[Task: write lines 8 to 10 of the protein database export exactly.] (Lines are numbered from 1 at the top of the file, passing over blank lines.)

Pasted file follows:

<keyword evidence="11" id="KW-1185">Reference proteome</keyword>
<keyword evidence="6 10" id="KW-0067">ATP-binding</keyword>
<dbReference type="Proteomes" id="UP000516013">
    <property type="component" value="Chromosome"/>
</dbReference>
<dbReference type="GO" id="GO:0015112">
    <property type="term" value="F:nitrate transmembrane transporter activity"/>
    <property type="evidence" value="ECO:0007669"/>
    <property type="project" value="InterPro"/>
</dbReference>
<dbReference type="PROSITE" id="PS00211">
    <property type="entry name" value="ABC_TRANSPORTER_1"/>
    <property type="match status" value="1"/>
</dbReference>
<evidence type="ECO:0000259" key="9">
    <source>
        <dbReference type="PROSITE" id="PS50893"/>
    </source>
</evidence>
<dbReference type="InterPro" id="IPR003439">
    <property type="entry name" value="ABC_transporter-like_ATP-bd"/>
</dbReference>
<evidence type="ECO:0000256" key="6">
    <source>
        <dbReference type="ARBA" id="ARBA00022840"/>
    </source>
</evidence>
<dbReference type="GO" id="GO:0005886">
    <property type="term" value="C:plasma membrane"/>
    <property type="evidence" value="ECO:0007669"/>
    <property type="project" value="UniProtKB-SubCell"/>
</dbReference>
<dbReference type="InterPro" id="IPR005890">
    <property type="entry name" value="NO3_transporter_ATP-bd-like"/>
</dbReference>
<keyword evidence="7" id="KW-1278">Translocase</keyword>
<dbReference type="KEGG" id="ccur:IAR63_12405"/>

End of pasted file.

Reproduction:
    <property type="evidence" value="ECO:0007669"/>
    <property type="project" value="InterPro"/>
</dbReference>